Pages

Tuesday, July 24, 2012

Price Segmentation

"Practical men, who believe themselves to be quite exempt from any intellectual influence, are usually the slaves of some defunct economist."

- John Maynard Keynes

I suppose that when most people are presented with "price segmentation" as the stimulus, no synapses fire in the brain.  At best, a few people may have a vague recollection of some concept from a marketing course long forgotten.  This is an unfortunate state of affairs, and the purpose of this article is to show the importance of price segmentation to the average consumer.

Market Segmentation

Companies routinely divide the products and services they sell into different markets.  Usually the product or service is modified in some material way to appeal to different market segments.  Some products are segmented by geography (e.g. 4WD vehicles may have more appeal in colder areas) or by income (e.g. luxury goods versus utility goods).  Producers also routinely segment by age, gender, and other factors.  All of these ideas simply modify the product or service in some way that has greater appeal on average for that segment of the market.  This keeps consumers happier because there is usually some version of the product that is closer to what they want.  And it keeps producers happier because there is usually a slightly fatter profit margin for differentiated products.

However, there is one special kind of differentiation: segmentation by price.  Price segmentation is where essentially the same good or service is sold at different prices to different segments of the market.

Price Segmentation

You might wonder why a company would do this.  Why not just sell at one price?  And why not the higher price only?  You may also wonder how dual pricing is even possible.  If something is offered at two different prices, wouldn't everyone just buy at the lower price?

Let's think for a minute about pricing.  You probably know the laws of supply and demand.  At higher prices, fewer units are sold but at higher margins.  At lower prices, more units are sold but at lower margins.  Firms don't choose the highest or lowest price, but the place in the middle that maximizes total profits.  So far this is all Microeconomics 101.  But that is not the end of the story.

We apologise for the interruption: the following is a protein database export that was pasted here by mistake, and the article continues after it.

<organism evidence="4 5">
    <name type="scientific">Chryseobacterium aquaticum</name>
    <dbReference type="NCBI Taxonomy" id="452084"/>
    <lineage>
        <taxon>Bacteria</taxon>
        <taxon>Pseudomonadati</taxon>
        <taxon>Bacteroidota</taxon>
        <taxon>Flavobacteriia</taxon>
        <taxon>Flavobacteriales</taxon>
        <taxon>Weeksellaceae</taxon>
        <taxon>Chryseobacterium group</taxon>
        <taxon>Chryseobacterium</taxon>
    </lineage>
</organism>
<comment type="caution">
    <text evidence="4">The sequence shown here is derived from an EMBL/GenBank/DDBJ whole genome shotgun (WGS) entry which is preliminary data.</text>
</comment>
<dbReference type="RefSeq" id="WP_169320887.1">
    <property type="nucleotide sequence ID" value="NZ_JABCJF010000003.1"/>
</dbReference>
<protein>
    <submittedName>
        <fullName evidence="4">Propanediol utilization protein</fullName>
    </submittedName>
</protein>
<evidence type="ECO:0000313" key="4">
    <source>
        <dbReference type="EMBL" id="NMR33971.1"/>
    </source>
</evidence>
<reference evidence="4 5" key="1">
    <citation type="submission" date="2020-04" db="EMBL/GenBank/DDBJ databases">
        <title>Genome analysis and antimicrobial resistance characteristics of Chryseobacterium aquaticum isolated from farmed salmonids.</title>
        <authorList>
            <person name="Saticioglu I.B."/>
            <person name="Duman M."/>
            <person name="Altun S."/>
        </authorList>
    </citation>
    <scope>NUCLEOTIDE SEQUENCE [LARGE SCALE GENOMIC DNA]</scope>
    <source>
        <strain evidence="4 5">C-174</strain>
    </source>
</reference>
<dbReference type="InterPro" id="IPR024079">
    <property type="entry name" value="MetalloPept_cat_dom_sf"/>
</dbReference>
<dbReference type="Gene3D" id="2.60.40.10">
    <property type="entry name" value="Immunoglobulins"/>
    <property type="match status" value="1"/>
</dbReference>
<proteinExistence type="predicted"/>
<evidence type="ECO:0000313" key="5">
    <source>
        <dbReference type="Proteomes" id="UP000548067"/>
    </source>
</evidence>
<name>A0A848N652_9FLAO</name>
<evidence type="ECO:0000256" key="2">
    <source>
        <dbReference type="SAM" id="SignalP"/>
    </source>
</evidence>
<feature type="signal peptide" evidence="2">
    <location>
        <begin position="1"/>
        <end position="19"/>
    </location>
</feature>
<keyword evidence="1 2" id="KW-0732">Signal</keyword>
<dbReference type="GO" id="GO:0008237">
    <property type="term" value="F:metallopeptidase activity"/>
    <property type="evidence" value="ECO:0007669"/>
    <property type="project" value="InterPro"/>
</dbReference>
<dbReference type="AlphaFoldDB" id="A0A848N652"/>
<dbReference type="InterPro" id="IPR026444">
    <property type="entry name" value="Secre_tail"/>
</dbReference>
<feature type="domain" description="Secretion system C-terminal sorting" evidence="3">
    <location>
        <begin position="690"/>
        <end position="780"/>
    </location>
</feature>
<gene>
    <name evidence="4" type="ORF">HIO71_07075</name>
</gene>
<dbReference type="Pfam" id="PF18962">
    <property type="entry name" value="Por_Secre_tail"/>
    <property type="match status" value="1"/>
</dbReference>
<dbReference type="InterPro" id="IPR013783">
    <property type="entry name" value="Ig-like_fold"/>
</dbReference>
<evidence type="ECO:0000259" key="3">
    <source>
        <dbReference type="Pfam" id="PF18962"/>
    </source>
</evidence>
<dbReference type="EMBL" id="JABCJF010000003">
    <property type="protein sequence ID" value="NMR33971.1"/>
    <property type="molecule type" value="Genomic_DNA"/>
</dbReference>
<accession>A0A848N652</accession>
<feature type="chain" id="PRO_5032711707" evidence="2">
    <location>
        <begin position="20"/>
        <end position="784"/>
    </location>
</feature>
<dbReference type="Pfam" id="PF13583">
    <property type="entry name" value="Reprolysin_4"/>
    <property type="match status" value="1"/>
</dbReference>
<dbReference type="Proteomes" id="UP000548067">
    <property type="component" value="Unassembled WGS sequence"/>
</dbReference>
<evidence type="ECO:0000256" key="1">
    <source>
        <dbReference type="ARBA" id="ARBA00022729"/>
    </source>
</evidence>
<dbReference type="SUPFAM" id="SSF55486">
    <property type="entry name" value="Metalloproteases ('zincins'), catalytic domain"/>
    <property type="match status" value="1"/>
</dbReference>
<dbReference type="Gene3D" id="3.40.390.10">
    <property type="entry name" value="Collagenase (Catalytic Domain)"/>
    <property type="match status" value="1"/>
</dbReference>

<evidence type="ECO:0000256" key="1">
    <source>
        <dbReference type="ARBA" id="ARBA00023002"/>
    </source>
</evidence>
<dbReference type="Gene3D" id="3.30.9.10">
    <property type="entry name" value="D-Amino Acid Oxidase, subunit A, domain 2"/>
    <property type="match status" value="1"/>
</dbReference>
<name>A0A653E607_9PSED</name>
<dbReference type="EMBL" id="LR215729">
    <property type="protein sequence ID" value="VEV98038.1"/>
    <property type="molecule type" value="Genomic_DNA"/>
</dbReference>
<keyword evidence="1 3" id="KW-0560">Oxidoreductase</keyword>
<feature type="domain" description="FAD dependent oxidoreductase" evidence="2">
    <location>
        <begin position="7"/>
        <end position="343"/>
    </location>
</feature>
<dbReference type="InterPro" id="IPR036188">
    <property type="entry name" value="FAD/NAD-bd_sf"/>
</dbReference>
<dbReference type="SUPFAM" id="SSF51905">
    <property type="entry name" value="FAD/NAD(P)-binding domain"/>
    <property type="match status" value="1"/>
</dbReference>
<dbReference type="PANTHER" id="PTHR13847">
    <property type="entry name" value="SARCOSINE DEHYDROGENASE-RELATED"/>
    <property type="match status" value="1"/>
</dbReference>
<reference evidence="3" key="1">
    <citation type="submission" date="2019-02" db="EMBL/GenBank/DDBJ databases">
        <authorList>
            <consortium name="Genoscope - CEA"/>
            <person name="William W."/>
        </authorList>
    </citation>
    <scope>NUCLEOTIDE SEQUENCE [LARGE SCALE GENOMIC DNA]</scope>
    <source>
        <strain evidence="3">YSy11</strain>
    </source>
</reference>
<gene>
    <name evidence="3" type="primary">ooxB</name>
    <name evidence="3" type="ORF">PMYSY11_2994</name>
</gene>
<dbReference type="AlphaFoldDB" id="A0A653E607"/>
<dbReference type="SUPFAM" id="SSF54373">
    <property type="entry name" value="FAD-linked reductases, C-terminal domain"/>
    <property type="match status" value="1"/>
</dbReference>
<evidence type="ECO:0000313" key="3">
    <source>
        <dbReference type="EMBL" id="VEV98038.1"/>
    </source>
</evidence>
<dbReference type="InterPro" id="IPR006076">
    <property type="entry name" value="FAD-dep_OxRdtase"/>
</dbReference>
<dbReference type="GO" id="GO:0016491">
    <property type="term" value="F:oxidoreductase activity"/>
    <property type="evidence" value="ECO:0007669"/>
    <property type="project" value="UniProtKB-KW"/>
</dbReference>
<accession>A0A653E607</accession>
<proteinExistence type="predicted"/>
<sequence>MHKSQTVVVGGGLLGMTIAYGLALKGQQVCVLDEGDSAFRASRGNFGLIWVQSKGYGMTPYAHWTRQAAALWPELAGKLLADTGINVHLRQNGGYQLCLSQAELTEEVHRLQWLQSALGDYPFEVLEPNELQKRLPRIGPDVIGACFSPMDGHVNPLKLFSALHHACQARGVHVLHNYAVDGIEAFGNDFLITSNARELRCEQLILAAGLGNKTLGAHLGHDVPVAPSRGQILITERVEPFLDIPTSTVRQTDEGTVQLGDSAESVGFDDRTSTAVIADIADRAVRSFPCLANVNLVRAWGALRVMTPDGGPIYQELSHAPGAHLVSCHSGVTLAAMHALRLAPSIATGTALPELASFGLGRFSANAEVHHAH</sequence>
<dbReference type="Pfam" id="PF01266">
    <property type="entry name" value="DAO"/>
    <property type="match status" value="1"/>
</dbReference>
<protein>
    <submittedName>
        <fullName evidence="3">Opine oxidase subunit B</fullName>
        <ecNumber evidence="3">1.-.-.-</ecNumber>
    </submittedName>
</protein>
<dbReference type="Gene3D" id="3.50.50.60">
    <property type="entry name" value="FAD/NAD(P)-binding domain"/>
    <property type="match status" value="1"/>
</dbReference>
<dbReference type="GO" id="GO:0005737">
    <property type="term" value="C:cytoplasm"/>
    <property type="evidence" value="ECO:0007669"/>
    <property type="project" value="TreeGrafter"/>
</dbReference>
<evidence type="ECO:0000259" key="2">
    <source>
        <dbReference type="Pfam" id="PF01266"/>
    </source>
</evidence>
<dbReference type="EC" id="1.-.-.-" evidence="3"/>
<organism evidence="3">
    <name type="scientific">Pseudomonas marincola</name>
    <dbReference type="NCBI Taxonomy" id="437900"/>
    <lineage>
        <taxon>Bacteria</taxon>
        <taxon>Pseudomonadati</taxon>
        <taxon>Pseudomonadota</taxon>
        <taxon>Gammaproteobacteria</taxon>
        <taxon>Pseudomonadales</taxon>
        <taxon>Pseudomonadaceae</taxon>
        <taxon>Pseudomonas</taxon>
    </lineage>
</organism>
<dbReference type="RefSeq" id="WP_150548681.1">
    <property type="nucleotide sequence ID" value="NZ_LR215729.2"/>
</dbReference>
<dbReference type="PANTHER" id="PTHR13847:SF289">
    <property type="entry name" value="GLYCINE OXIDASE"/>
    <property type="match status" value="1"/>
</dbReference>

Clever people eventually realized that there is a lot of money being left on the table when things are priced in the middle.  First of all, there are some people who will pay more.  They may be happy to buy the item for $20, but they would still buy it at $30!  This is potential profit lost.  The problem with raising the price to $30 is that some of the other people who were happy to pay $20, now will not buy it at $30.  Losing those existing customers is more than the extra money you would have made on the people who would pay more.

Second, there are people who won't buy the item at $20, but who would buy it at $18 or $15.  If your costs are less than that, this is again potential money lost.  The problem with lowering the price to $15 is that while you will pick up some new customers, the profit is reduced on all the existing customers who were willing to pay $20.

For the producer, the solution to this dilemma is price segmentation.  Ideally, the producer could charge each consumer the highest price they were willing to pay.  Then profits would truly be maximized.  It is, however, completely impractical to have so many different prices.  But it is possible to have two or three, and often that is enough to capture most of the extra profits.  (A more formal way of stating this is that producers price to the aggregate demand curve, but there are many individual demand curves where they could do better, and this is what they want to exploit.)